Lennie’s sister has died, and she doesn’t know how to grieve. Her grandmother seems to have gone a little crazy and her uncle spends his days smoking a lot of weed and her best friend doesn’t seem to be on the same plane anymore. Lennie deals by wearing her sister’s clothing and hanging out with her sister’s boyfriend, as if the things she left behind can bring her back. When she meets Joe Fontaine, seemingly the happiest person in the world, she starts to realize that life really will go on without Bailey. All she has to do is make the choice.

The Deal:

The Sky is Everywhere could have easily fallen into a melodramatic, weepy trance about two words into the first chapter. It’s about a little sister who loses the light of her life and anchor, and is left to figure out grief, love, and life on her own. It’s even hard to summarize this book without feeling a little cheesy.

But that’s what’s so incredible. Jandy Nelson took this difficult topic and turned it into a work of art. It’s a pretty typical teenage story – girl must choose between two guys – but the added emotion from her sister’s death amps everything up to high volume, and believably so. For once, a character who’s self-esteem is low in believable ways. Also,  I’m in love with the writing and I love Lennie’s voice:

Before he finally hops on his board, he hugs me good-bye and we hold on to each other so tightly under the sad, starless sky that for a moment I feel as if our heartbreak were one instead of two.

and

He can’t stop smiling at his brothers, who are pounding their guitars into notes so ferocious they could probably overthrow the government.

and

I want to hurl a building at God.

Ok, ok, I’ll stop. But you see? Sigh. The best.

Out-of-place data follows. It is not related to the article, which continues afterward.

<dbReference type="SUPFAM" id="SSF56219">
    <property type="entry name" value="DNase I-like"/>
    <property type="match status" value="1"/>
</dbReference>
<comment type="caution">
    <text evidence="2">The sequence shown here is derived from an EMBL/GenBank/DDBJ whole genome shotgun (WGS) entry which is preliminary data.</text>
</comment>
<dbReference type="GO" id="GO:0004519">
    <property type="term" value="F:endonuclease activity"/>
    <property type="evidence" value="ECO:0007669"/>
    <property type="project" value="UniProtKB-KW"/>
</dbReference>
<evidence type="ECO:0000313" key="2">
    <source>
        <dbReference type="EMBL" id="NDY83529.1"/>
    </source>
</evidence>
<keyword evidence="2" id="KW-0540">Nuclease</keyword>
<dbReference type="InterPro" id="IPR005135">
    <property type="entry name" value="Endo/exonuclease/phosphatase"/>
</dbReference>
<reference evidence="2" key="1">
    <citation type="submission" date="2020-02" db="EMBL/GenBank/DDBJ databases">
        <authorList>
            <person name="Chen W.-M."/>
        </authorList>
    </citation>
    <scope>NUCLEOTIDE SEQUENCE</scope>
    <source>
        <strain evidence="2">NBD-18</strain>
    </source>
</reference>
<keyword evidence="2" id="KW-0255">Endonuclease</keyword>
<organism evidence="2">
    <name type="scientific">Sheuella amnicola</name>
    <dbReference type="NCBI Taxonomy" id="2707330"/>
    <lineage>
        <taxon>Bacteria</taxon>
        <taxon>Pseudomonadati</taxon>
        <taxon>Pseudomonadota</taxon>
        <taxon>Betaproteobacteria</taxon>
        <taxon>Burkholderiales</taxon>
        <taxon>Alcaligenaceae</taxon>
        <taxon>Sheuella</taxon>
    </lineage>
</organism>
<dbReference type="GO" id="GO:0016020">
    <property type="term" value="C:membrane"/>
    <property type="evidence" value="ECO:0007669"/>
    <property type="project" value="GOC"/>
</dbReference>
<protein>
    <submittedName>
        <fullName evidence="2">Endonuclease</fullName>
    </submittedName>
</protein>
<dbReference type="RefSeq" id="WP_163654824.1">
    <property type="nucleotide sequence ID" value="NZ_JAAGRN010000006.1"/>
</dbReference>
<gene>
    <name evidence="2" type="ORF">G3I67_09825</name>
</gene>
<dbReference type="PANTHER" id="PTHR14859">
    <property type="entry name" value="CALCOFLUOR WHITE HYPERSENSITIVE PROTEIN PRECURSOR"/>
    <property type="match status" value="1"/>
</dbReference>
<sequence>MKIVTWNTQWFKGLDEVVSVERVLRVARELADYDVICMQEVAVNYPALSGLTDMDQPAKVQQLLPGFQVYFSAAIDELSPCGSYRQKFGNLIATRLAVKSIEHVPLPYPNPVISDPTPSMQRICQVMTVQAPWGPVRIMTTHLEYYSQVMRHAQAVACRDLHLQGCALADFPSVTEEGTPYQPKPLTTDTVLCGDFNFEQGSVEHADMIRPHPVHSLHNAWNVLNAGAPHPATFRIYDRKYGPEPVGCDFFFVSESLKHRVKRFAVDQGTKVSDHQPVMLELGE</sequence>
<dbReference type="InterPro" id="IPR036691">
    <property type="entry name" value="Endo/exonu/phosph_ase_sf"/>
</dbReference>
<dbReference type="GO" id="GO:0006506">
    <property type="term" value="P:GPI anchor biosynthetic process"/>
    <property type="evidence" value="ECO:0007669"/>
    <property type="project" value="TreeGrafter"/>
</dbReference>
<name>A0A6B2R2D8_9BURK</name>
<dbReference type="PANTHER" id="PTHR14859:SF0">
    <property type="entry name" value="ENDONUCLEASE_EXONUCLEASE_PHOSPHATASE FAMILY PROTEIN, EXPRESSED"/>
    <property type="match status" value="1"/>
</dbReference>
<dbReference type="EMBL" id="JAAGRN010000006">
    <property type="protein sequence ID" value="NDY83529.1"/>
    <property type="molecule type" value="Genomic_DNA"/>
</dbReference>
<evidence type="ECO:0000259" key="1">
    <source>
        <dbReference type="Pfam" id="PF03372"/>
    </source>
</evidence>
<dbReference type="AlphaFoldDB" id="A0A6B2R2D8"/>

How Far Should You Go:

So someone has built a fortress out of tiny legos. Millions and trillions of tiny legos and in the middle of the fortress is this book. The only way to read it is to pry apart each of the tiny legos and tunnel to the center, taking the time to wedge your fingernails in between each teeny brick and make a hole until you find it in the center. And they give you a choice. Do it, or never get to read The Sky is Everywhere. You should do it.

The 13/16 Test:

Fine and fine. There is some sexy talk in the book, but it’s nothing Thirteen doesn’t already know about, and it’s all based on mature relationships and all that jazz.

The Low Down:

The Sky is Everywhere
Author: Jandy Nelson
Publisher: Speak (Penguin)
Published: March 22nd, 2011
Classified as: Young Adult

So I know y’all follow my blog religiously and you know I read this book while at the beach a week and a half ago (sorry for the delay, I was knocked out by a vicious virus for a few days). It didn’t disappoint!

Speed Read:

Something terrible has happened. Anna’s parents have sent her to boarding school in Paris.

Ok, ok. I know. Bear with me, I swear it’s worse than it sounds.